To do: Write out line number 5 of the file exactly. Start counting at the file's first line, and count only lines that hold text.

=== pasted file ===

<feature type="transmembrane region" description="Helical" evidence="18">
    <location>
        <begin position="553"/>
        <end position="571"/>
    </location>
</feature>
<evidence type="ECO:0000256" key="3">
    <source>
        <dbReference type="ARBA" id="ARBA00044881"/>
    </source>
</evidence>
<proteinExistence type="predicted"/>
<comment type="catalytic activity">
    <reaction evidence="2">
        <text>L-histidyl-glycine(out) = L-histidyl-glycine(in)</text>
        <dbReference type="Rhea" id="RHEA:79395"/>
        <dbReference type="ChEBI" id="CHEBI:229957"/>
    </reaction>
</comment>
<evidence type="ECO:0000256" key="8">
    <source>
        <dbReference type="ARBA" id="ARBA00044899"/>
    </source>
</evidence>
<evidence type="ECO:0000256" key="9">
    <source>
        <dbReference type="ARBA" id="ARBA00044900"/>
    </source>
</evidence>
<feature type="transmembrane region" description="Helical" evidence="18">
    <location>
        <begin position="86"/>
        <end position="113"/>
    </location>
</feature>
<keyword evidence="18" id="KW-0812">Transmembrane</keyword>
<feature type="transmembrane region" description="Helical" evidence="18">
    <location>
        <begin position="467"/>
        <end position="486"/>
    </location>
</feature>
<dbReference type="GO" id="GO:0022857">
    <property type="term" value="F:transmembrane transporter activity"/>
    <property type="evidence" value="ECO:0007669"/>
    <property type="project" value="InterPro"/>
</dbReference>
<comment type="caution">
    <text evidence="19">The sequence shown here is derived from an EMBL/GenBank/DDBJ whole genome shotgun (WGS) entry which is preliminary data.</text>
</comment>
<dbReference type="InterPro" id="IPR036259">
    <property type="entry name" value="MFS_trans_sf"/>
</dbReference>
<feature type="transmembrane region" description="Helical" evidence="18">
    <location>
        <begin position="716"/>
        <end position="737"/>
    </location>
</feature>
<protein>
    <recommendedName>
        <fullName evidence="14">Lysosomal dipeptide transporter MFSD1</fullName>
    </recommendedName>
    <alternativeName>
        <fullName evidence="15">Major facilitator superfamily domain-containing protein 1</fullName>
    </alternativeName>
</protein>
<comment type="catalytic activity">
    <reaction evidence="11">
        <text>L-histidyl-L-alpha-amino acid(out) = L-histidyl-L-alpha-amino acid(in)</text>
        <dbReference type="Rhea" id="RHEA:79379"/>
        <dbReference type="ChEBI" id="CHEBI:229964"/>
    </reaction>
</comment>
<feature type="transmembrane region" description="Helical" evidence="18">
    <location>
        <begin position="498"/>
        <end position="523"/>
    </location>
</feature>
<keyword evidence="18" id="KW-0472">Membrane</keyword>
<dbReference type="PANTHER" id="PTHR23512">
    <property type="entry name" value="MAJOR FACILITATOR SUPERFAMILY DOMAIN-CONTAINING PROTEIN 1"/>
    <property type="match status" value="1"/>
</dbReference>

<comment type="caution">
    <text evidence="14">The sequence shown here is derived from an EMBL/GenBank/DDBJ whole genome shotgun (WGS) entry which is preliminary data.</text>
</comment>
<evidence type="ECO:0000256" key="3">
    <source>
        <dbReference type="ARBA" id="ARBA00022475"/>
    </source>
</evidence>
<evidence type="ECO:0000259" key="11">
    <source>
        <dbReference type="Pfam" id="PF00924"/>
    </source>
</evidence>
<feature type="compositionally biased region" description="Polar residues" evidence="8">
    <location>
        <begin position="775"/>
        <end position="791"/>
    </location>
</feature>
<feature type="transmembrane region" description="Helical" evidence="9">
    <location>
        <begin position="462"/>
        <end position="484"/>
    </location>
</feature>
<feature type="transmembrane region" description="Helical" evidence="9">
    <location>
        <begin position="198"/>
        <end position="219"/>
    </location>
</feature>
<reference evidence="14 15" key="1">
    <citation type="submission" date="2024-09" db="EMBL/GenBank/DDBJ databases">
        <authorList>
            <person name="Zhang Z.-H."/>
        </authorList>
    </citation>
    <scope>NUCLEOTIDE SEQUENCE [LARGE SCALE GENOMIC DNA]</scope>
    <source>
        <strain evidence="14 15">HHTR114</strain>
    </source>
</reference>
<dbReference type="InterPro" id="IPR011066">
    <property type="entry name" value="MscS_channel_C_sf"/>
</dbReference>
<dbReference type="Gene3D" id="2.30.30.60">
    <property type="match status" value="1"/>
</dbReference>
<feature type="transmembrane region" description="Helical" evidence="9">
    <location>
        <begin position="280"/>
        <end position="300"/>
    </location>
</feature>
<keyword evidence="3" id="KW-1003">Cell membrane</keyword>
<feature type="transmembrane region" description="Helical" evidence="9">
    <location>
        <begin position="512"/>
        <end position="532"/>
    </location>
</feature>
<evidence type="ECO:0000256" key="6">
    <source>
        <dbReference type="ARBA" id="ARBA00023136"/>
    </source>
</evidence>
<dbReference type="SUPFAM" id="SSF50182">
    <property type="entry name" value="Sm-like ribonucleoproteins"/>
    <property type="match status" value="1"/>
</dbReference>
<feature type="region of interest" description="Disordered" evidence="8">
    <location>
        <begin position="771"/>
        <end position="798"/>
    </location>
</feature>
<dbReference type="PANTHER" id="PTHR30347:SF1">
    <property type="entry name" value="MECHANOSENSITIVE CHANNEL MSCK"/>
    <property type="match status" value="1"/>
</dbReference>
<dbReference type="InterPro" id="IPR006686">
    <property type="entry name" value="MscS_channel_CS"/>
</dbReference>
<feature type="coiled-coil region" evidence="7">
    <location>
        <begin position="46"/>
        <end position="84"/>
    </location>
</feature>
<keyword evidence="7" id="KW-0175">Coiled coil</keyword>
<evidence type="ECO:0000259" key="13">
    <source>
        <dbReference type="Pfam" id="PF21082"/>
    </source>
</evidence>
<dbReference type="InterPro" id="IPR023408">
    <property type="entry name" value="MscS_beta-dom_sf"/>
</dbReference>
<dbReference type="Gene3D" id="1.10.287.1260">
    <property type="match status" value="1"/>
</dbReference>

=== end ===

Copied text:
    </location>